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E*Trade Financial (NASDAQ:ETFC) is scheduled to report its earnings for Q2 2013 on July 24. Over the last few quarters, the company has been trying to de-risk and deleverage its balance sheet. As part of this effort, it has been primarily (1) reducing its wholesale borrowings, (2) selling off the risky collateralized mortgage obligations (CMOs) that were accumulated before the mortgage crisis, (3) transferring sweep deposits off its balance sheet to third parties, and (4) directing customer payables and new customer cash to money funds.   Together, these initiatives have seen the company’s balance sheet size reduce from $51.3 billion at the end of Q1 2012 to almost $45 billion at the end of Q1 2013.
We believe that over the long term, E*Trade is likely to be more flexible and less risky with a smaller balance sheet. However, the smaller balance sheet is also likely to ensure that the company’s net interest revenue, which accounts for over half the value in the stock by our estimates, remains suppressed in the short-term.
Why is E*Trade deleveraging?
The company has been focused on deploying bank capital to its parent company in order to pay off its high cost debt. However, banking regulators were concerned about the company’s Tier-1 leverage ratio and will only allow capital to be deployed if this ratio improves. For this purpose, E*Trade submitted a “strategic and capital plan” to its banking regulators in June 2012, and arrived at an agreement that requires the company to generate capital organically and to deleverage in order to improve this ratio. ((E*TRADE Financial Management Discusses Q3 2012 Results, E*Trade, October 18, 2012))
As part of this effort, the company aimed to deleverage a total of $8.5 billion from its balance sheet. Around $4.9 billion of this was achieved in 2012, while another $3 billion was accomplished in Q1 2013. The company had plans to transfer another $500 million of sweep deposits off its balance sheet in Q2 2013. Going forward, it will continue to move new customer deposits to third-party money funds in order to keep its balance sheet within limits. This means that E*Trade’s interest-earning assets will grow at a slower pace than in the past.
Deleveraging To Impact Net Interest Revenue Negatively
Net interest revenue is directly proportional to the average balances in interest-earning assets. However, E*Trade’s deleveraging process has taken a toll on these average balances by moving assets off its balance sheet. The process is unlikely to reverse until new customer deposits are being moved to third party money funds. In Q1 2013, the average balances in E*Trade’s interest-earning assets were around $40.9 billion, down from $44.9 billion in the year-ago quarter. At the same time, net interest revenue declined from $284.8 million in Q1 2012 to $241.3 million in Q1 2013.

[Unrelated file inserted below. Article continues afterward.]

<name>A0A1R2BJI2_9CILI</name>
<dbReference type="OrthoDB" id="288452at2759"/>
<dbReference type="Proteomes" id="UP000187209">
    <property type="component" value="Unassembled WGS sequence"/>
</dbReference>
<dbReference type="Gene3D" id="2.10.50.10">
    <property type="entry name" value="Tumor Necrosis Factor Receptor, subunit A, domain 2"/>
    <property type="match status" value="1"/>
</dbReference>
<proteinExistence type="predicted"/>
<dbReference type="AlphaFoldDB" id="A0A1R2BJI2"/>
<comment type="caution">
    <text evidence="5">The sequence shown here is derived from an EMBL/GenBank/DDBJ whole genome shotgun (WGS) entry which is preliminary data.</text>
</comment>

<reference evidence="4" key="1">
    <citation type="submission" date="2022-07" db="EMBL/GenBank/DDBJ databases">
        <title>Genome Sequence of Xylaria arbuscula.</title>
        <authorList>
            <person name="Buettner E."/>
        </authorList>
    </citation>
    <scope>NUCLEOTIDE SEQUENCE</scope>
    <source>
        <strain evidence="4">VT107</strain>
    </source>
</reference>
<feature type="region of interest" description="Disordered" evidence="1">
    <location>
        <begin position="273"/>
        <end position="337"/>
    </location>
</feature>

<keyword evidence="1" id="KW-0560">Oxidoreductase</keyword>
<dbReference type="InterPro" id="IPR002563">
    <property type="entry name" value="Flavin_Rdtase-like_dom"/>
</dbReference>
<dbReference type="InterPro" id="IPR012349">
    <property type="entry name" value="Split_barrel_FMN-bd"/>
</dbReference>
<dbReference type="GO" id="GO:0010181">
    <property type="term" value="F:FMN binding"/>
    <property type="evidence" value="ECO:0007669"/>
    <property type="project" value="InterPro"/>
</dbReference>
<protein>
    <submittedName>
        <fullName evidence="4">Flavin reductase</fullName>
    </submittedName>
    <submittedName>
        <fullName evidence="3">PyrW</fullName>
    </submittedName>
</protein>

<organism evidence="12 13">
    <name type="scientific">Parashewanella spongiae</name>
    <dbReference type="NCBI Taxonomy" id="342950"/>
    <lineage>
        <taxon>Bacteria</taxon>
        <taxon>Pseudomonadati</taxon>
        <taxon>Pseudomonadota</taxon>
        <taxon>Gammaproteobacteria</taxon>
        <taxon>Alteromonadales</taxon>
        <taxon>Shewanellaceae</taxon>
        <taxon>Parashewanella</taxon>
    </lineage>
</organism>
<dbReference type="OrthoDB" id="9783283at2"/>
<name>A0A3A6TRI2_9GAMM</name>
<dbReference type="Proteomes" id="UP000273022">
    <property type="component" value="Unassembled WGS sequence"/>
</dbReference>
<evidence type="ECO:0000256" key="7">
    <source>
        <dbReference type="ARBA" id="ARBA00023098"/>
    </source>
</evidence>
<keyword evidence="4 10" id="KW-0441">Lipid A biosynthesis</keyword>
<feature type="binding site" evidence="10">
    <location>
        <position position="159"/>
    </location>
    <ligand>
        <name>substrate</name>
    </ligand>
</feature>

Smaller Loan Portfolio Also Puts Pressure On Net Interest Income
E*Trade bet heavily on the mortgage loan market before the Great Recession and faced significant losses after the bubble popped in 2007-2008. Since then, the company has been focused on gradually reducing its exposure to the mortgage loan market. As of May 2013, it still held around $9.7 billion of mortgage loans on its balance sheet, which it intends to run-off at an average rate of around $400 million per quarter. 
While this is good over the long-term from a risk profile perspective, the decline in high-yield mortgage loans causes an immediate drop in the company’s net interest spread and net interest revenue. That is because the money received from disposing a mortgage loan is reinvested into relatively safer, lower-yield securities to improve the overall risk profile of the company. This reduces the average net interest spread that the brokerage earns on its interest-earning assets, thereby putting downward pressure on net interest revenue. E*Trade’s enterprise net interest spread declined by 19 basis points from Q1 2012 to Q1 2013, and is likely to decline further as the contraction in mortgage loan portfolio continues.
However, Trading Volumes Are Likely To Be Higher
On the transaction business side, E*Trade’s daily average revenue trades (DARTs) have shown a rebound in May after declining year-on-year for four months. The company’s DARTs for May increased by 11% over the same period last year, after posting year-on-year declines of 10%, 11% and 3% in February, March and April respectively. Since competitors such as Charles Schwab (NYSE:SCHW) have reported that their DARTs for June were up by 24% year-on-year, we expect E*Trade’s DARTs to also show a jump in the last month of Q2 2013.  Assuming that the average commission per trade has not changed significantly due to changes in product-mix or customer mix, this means that Q2 could be one of the better quarters for the company in terms of trading commissions. The trading commissions for the company are also likely to benefit from the fact that Q2 2013 had 64 trading days, compared to 63 in the year-ago quarter.Notes: